For a thought experiment let’s suppose that the present generation in Germany decided that Hitler had nothing but the best of intentions for the German people and they began erecting statues of him and members of his government in public squares, and putting his name on streets, and on grammar schools through higher education buildings. To the average German it would be an acceptable thing, of course. But how would minorities see this development, and the rest of the world many of whom may have been victimized by this brutal regime?
Many of us have been conditioned to think of the Confederacy in terms of enslavement of those of African ancestry, and possibly liberal in all other matters. Of course this view is appalling enough on its own. But when thinking about the Confederacy in these terms, it’s like Carl Sagan’s 1D being’s encounter with a 3D world in the original version of the Cosmos – there’s at least two thirds of the 3D world that is quite far beyond the comprehension of Mr. 1D — because the full-bodied Confederacy was a pre-existing, very dangerous political cartel that congealed into a formal government when it could no longer force cooperation from above the Mason-Dixon line.
What many of us imagine when we think about racial violence in the South, the hoods, the torches, the burning crosses, lynchings and destruction of property in reality was cartel’s standard MO that was applied to all matters of nonconformity and dissent. It wasn’t simply an afterthought of the war as a form of terrorism for former slaves. Through the history of the South, one cooperated with the cartel or had the option of leaving the area under its control on one’s own two feet or in a pine box both before and after the war. If I had to put a description on the Confederacy as a whole, I would say that it was probably the first ever expression of fascism as government in global history and the world lends far too much credit to Hitler for originality.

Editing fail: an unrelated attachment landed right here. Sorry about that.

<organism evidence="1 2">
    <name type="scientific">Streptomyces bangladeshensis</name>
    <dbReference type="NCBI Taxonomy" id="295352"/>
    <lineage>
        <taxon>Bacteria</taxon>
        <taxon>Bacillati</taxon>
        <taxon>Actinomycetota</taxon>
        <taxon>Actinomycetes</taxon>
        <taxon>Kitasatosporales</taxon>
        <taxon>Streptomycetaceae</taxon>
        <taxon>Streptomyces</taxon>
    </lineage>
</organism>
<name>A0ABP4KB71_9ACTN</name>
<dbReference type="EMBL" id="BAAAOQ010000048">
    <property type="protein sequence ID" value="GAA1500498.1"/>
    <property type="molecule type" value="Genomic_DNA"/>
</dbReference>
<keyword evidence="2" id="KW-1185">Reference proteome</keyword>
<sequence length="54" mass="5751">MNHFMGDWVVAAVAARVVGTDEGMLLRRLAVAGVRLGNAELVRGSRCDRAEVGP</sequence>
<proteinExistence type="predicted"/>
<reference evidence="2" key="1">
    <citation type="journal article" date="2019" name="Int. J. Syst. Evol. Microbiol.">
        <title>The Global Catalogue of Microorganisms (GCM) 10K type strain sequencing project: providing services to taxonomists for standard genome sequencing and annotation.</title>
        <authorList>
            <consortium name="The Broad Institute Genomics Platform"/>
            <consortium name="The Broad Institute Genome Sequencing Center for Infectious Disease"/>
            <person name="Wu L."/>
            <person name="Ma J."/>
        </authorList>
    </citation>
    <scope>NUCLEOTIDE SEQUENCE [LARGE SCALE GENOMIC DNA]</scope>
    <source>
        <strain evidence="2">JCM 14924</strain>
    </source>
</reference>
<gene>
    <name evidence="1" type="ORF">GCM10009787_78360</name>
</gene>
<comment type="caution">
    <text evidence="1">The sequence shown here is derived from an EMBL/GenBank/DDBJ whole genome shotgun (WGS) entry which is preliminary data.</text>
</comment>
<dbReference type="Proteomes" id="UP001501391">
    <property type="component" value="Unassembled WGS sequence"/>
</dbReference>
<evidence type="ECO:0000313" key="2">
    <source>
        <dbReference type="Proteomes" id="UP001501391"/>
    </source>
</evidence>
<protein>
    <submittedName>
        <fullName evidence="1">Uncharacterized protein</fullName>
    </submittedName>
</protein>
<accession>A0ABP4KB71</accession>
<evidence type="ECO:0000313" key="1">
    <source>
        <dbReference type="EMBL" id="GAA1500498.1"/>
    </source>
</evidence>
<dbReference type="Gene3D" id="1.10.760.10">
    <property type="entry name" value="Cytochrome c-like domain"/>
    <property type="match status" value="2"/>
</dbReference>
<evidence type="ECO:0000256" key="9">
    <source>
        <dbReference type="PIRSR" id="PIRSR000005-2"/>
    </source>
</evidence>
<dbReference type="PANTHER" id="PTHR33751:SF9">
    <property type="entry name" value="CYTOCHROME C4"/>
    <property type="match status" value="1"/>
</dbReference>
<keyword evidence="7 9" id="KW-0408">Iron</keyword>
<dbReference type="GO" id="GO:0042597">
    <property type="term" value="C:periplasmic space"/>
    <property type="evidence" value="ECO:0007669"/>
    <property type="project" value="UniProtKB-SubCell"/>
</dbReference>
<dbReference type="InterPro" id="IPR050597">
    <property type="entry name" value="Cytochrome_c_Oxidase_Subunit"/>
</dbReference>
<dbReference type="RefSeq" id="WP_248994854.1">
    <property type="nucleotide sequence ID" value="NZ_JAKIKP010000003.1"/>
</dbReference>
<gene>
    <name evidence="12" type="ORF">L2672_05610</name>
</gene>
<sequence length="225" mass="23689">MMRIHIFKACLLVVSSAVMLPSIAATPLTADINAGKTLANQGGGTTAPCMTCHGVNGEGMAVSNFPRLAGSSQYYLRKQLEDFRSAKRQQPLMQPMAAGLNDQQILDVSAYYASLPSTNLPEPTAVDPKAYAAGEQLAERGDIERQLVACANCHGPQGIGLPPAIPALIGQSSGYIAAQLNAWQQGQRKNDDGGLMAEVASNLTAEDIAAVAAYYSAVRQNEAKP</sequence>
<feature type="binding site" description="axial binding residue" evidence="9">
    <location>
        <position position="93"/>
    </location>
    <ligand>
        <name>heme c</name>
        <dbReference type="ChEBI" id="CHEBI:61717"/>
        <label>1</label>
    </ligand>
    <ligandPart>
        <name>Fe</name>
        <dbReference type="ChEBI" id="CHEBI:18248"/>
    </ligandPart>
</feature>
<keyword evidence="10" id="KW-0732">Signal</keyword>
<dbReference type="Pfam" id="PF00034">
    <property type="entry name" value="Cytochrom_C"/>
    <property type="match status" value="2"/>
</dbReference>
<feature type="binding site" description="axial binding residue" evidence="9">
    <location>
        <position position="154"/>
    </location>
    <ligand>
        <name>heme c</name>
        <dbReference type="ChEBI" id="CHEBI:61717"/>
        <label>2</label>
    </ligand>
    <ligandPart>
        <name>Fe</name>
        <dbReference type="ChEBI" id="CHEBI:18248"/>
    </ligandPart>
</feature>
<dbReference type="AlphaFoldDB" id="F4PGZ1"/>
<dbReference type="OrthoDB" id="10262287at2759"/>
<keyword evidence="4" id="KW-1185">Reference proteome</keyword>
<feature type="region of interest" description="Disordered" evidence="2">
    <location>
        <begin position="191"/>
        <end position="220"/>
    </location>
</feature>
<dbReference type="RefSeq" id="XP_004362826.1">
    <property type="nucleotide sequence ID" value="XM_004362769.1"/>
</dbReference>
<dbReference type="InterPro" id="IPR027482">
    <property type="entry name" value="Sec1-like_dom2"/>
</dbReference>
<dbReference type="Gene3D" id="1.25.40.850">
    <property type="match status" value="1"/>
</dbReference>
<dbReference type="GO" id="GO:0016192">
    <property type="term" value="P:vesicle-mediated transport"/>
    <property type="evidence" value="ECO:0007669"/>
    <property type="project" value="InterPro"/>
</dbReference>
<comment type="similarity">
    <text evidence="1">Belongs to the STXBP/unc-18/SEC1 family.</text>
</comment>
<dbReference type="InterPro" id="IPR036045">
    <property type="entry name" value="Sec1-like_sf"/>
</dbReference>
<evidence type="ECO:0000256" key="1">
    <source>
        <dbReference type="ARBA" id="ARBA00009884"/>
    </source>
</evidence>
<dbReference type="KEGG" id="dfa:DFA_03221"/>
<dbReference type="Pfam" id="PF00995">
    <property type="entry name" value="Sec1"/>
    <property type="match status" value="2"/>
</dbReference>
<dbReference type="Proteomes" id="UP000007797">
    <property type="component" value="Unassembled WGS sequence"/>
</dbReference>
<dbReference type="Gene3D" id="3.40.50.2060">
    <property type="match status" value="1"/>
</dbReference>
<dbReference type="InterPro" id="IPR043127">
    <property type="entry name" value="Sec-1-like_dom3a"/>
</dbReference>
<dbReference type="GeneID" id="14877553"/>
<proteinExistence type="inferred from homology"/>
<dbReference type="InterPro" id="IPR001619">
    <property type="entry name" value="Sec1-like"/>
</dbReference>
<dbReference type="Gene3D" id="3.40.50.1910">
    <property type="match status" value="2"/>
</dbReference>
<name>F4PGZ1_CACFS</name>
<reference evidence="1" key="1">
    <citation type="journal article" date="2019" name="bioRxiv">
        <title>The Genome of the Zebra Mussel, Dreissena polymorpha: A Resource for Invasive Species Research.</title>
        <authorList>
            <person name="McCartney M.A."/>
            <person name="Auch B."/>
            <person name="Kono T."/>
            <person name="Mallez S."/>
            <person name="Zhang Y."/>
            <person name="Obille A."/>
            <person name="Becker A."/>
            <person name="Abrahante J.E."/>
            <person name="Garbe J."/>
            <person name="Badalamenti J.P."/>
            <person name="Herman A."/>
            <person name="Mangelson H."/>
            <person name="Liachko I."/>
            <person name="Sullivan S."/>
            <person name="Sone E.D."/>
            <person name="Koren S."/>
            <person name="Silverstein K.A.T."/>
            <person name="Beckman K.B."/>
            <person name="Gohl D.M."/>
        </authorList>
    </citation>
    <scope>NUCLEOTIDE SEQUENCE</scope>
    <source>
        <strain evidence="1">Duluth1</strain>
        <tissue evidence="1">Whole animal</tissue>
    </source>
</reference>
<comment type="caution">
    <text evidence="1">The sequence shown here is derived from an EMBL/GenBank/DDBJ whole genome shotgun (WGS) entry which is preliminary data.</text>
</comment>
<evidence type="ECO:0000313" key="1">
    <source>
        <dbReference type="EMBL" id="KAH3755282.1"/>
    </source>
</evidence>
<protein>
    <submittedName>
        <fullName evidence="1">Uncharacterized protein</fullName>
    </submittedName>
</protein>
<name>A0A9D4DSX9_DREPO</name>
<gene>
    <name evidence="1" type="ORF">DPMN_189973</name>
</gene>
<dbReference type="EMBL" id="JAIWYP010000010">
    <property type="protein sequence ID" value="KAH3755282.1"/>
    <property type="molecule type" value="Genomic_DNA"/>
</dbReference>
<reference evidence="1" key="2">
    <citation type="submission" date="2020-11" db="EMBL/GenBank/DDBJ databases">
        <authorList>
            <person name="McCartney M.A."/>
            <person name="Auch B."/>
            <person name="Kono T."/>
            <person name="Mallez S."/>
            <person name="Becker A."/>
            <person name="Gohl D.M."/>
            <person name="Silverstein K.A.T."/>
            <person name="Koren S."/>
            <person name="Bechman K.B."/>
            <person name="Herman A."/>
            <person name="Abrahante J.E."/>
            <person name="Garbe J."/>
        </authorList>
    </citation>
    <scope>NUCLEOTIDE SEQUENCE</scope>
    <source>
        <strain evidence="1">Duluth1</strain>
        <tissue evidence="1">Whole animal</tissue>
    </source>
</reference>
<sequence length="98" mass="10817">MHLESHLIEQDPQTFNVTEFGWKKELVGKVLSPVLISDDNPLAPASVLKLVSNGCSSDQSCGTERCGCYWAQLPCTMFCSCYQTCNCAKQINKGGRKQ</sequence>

So what comes to mind when I think about the debate over the statues of figures of the Confederacy is exactly the sort of reaction I would have to a hypothetical situation of the present generation in Germany deciding to decorate the landscape with figures from the 3rd Reich, as the grandchildren of the Confederacy did in the southern US in 1920’s and beyond. Why would anyone want to be reminded of that horrifying and detestable bout with illiberalism where violent terror was used to extract cooperation and conformity?
At least, that is the opinion I arrive at with my self-educated 21st century eyes. It amazes me how blind we are to nonsensical things under our own noses, but we certainly have no problem calling out fascist thuggery for what it really is when it occurs in other parts of the world. Those statues and name plates are completely out of place here, just like there is no place in Germany for honoring figures from the 3rd Reich.
PS: Apparently Steven Mnuchin just married a reincarnation of Marie Antoinette, or something like that. At least Antoinette had the excuse of being in completely over her head rather than being mentally ill.